Perhaps you do not share the same beliefs as I do. What does this time of year mean to you? I’m assuming it’s something positive, in which case, ponder it. Reflect it to those around you, even if ‘those’ are limited to just a few people. Put up your decorations as usual or maybe for the first time. Sometimes even just a simple strand of white lights can brighten up our long nights. Maybe bake gingerbread cookies and notice how the fragrance lifts your spirits. Take in a slow deep breath and soak in the sights and scents around you. Exhale and notice your body relaxing, even just a little bit.
Maybe you have nothing. You can’t bake cookies, you can’t or don’t want to put up decorations. Look outside at the night sky, soak in the beauty of the stars or moon. Notice the changes of the seasons (if you have seasons!) or just notice what you see around you. Listen to the sounds. Simply notice…breathe…relax.
Savor the moments. Let them restore you.
For those of you who read my blog regularly I have no explanation for why I haven’t written a post in a long while. I just didn’t feel like it. That’s all. Some days…or months! are like that. We are all doing well, including Anna.
Thanksgiving in the US is tomorrow. Normally my family has a large gathering. This year it is not happening. I know this is the case for many others. Our plans have changed in order to keep ourselves and our loved ones safe. We are also trying to be mindful of the impact this pandemic is having on many medical facilities. Given all that, what can we do to honor the reality of the changes this year while still celebrating the holiday?
I think it’s helpful to be aware of what you are feeling and why. This is not new to anyone who reads this blog. I frequently write about the importance of awareness: knowing what you are thinking as well as what you feel physically and emotionally. Stuffing our feelings inside does not taste nearly as good as the stuffing we shove inside a turkey! It might make the moment easier but in the long run you are setting yourself up for some kind of unhealthy leakage or explosion. I know this first hand 😉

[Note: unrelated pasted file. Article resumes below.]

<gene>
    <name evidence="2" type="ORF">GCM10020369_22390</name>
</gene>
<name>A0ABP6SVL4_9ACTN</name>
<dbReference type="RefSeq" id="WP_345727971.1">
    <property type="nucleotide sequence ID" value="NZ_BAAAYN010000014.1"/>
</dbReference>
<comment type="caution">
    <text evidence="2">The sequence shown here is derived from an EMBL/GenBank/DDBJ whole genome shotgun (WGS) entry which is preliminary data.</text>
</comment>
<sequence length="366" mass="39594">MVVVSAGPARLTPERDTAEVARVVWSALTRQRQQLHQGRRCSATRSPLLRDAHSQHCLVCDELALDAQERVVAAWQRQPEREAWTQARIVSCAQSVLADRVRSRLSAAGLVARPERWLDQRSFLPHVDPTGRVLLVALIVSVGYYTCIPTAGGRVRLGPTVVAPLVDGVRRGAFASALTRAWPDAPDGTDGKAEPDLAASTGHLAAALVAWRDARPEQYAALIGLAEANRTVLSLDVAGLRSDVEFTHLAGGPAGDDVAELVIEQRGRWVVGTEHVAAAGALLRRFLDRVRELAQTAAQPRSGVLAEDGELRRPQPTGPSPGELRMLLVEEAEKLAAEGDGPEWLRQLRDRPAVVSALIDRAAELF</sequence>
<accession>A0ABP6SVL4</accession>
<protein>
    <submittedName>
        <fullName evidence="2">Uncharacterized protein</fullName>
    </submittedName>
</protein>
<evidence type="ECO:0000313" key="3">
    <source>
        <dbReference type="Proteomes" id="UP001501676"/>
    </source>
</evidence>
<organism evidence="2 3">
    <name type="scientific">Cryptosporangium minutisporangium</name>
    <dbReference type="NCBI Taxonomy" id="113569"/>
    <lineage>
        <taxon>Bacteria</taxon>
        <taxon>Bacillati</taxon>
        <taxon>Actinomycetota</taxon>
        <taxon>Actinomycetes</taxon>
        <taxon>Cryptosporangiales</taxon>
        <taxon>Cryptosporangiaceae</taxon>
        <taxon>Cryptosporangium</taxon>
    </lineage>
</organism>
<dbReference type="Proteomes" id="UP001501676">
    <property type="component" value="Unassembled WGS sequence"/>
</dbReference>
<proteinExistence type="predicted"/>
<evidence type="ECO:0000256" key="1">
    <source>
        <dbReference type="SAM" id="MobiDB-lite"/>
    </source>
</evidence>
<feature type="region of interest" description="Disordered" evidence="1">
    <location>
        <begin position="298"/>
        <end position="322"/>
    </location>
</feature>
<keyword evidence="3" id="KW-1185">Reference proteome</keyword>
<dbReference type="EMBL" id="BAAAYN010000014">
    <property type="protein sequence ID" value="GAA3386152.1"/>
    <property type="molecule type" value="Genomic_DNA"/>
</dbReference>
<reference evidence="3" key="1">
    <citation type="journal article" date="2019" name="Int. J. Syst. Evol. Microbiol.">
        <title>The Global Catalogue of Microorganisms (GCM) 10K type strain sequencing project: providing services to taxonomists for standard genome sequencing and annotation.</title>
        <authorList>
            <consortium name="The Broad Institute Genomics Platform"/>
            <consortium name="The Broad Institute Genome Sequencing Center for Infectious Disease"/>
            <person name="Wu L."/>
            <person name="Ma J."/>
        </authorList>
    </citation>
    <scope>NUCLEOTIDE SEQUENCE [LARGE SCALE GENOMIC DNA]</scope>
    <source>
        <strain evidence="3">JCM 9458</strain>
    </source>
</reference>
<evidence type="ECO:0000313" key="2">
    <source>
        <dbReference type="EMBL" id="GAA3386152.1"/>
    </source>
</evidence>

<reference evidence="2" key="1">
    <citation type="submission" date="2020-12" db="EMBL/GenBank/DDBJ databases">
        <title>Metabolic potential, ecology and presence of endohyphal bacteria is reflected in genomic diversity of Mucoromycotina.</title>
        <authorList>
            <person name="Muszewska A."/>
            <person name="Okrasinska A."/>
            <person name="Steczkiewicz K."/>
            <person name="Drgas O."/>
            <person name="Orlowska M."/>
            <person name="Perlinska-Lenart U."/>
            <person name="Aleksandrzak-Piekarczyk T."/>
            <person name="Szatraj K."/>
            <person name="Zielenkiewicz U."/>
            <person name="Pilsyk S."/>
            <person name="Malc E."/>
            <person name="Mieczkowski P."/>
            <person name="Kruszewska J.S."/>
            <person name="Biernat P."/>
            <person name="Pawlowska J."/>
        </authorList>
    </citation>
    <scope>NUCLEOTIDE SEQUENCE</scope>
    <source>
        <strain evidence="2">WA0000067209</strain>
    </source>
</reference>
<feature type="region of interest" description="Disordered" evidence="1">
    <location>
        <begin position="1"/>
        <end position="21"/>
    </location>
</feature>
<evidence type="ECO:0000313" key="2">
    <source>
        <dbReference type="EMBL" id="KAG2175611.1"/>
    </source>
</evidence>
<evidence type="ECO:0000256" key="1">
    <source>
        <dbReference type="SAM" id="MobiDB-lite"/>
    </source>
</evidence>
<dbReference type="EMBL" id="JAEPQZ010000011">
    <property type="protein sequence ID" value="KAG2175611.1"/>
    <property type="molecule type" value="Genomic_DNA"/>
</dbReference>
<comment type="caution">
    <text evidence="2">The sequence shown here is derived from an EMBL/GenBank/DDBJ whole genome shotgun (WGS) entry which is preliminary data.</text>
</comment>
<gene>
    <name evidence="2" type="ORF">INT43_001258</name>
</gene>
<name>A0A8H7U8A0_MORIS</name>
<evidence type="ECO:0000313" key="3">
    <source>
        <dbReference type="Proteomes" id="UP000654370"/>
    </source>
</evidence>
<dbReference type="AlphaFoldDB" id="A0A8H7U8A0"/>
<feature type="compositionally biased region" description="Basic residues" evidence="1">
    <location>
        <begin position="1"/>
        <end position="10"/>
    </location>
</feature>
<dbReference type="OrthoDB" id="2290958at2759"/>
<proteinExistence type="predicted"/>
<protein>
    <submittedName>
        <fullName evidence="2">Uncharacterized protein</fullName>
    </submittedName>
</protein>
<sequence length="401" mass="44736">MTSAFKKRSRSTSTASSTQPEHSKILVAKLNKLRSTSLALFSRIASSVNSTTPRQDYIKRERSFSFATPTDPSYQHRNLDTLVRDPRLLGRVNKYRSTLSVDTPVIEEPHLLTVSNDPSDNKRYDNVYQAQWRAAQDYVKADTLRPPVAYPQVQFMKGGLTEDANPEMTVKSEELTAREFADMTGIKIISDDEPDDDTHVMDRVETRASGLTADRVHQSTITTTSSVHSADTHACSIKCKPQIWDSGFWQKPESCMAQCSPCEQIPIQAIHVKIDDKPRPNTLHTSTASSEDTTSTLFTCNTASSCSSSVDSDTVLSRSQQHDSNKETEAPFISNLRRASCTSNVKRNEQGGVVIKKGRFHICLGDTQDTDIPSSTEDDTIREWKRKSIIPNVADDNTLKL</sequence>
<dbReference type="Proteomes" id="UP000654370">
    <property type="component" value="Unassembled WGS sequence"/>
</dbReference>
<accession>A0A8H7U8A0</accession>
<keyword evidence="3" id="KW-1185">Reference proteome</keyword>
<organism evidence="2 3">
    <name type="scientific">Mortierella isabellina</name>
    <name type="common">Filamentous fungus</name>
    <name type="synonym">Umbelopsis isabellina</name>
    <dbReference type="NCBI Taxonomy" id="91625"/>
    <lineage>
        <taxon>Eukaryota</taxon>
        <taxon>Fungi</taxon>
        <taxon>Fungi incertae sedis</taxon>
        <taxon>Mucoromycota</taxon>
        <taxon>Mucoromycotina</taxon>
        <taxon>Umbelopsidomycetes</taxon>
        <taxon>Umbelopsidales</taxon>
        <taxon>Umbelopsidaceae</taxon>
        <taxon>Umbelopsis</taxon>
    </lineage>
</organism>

So start by honoring your true experience but not letting it dominate you. You notice what you are thinking and feeling. You find the parts of your thinking that are based on made up stories or predictions i.e., “We’ll never have another family gathering!”, “Thanksgiving is ruined forever!”, “This pandemic is never going to end!” Those predictions could come true but we don’t know for certain. All we know right now is it is safest to limit our gatherings, our usual Thanksgiving traditions will need to be altered, and we are living in the midst of a pandemic. Keep your thoughts reigned in to what is true. The truth is painful enough for us. We certainly don’t do ourselves any good by adding the emotionally crushing predictions.
Next, consider what you are grateful for. When the pilgrims celebrated their first harvest celebration, they had already endured tremendous hardship, illness, and loss. Sometimes the less we have, the more grateful we can become. The little things begin to take on more meaning. Many of us have a roof over our head, food to eat, and technology that allows face to face communication. We can step back and be grateful for those. We can look around us, at nature, the sky, sun, moon and starts and marvel at their beauty. Take a moment, breathe as deeply and slowly as you can, and soak in the beauty…the gratefulness. Let this moment bathe you and nourish your soul. Carry it with you and share it with others.
Some might disagree with my title. That’s OK. I believe no matter what is happening to or around us, we can choose how we will respond. As we enter into a Presidential election here in the States, it’s easy to allow other’s words or actions dictate our words and actions. You have more power than that.
I like to start with breathing. Slow your breathing down. Let your exhale be longer than your inhale for a few breath cycles. Begin to notice what you are feeling emotionally and physically. Notice your thoughts. Allow the situation to just “be” without having to judge the situation or act on it. Just pause, breathe, and notice.
After a few minutes, consider if there is any action you still want to take. Standing up for something you believe in is healthy but not if it is meant to be intentionally hurtful to another. That’s retaliation. I generally don’t think retaliation comes from a centered, grounded place inside. I think of it as a reactionary way to hurt another because you believe they hurt you. If it’s retaliatory, go back through the breathing, non-judgmental, non-reactive, just be with it place. Give it some time. Perhaps you will change your mind and find a healthier step you choose to take.
This video, by Brene Brown is a quick and creative guide to how you can best show up for a friend in need. Click here and check it out!